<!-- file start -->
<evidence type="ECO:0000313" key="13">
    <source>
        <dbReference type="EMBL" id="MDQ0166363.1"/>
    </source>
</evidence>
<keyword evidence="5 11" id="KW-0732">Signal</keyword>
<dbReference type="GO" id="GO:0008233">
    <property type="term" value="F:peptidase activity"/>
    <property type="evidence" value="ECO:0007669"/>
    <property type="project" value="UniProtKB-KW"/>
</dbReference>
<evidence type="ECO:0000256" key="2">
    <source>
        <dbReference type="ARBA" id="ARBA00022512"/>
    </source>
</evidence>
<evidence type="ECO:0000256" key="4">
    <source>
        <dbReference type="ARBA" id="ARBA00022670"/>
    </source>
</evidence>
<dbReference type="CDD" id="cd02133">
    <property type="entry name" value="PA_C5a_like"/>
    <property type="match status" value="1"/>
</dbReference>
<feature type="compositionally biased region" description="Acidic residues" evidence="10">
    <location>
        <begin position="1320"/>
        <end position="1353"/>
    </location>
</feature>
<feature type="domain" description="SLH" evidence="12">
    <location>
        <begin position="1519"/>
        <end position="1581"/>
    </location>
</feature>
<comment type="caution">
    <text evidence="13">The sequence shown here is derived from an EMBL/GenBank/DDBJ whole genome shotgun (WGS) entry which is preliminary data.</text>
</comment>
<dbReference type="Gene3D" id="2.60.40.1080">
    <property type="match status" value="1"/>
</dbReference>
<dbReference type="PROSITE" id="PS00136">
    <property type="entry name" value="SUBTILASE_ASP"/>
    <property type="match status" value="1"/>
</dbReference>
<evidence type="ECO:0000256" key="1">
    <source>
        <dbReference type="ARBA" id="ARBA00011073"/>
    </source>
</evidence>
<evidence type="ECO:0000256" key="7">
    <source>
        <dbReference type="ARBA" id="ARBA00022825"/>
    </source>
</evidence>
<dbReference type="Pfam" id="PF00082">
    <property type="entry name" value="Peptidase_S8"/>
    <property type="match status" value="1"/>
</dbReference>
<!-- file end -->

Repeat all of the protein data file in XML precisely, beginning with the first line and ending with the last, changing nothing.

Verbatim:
<evidence type="ECO:0000313" key="13">
    <source>
        <dbReference type="EMBL" id="MDQ0166363.1"/>
    </source>
</evidence>
<keyword evidence="5 11" id="KW-0732">Signal</keyword>
<dbReference type="GO" id="GO:0008233">
    <property type="term" value="F:peptidase activity"/>
    <property type="evidence" value="ECO:0007669"/>
    <property type="project" value="UniProtKB-KW"/>
</dbReference>
<evidence type="ECO:0000256" key="2">
    <source>
        <dbReference type="ARBA" id="ARBA00022512"/>
    </source>
</evidence>
<evidence type="ECO:0000256" key="4">
    <source>
        <dbReference type="ARBA" id="ARBA00022670"/>
    </source>
</evidence>
<dbReference type="CDD" id="cd02133">
    <property type="entry name" value="PA_C5a_like"/>
    <property type="match status" value="1"/>
</dbReference>
<feature type="compositionally biased region" description="Acidic residues" evidence="10">
    <location>
        <begin position="1320"/>
        <end position="1353"/>
    </location>
</feature>
<feature type="domain" description="SLH" evidence="12">
    <location>
        <begin position="1519"/>
        <end position="1581"/>
    </location>
</feature>
<comment type="caution">
    <text evidence="13">The sequence shown here is derived from an EMBL/GenBank/DDBJ whole genome shotgun (WGS) entry which is preliminary data.</text>
</comment>
<dbReference type="Gene3D" id="2.60.40.1080">
    <property type="match status" value="1"/>
</dbReference>
<dbReference type="PROSITE" id="PS00136">
    <property type="entry name" value="SUBTILASE_ASP"/>
    <property type="match status" value="1"/>
</dbReference>
<evidence type="ECO:0000256" key="1">
    <source>
        <dbReference type="ARBA" id="ARBA00011073"/>
    </source>
</evidence>
<evidence type="ECO:0000256" key="7">
    <source>
        <dbReference type="ARBA" id="ARBA00022825"/>
    </source>
</evidence>
<dbReference type="Pfam" id="PF00082">
    <property type="entry name" value="Peptidase_S8"/>
    <property type="match status" value="1"/>
</dbReference>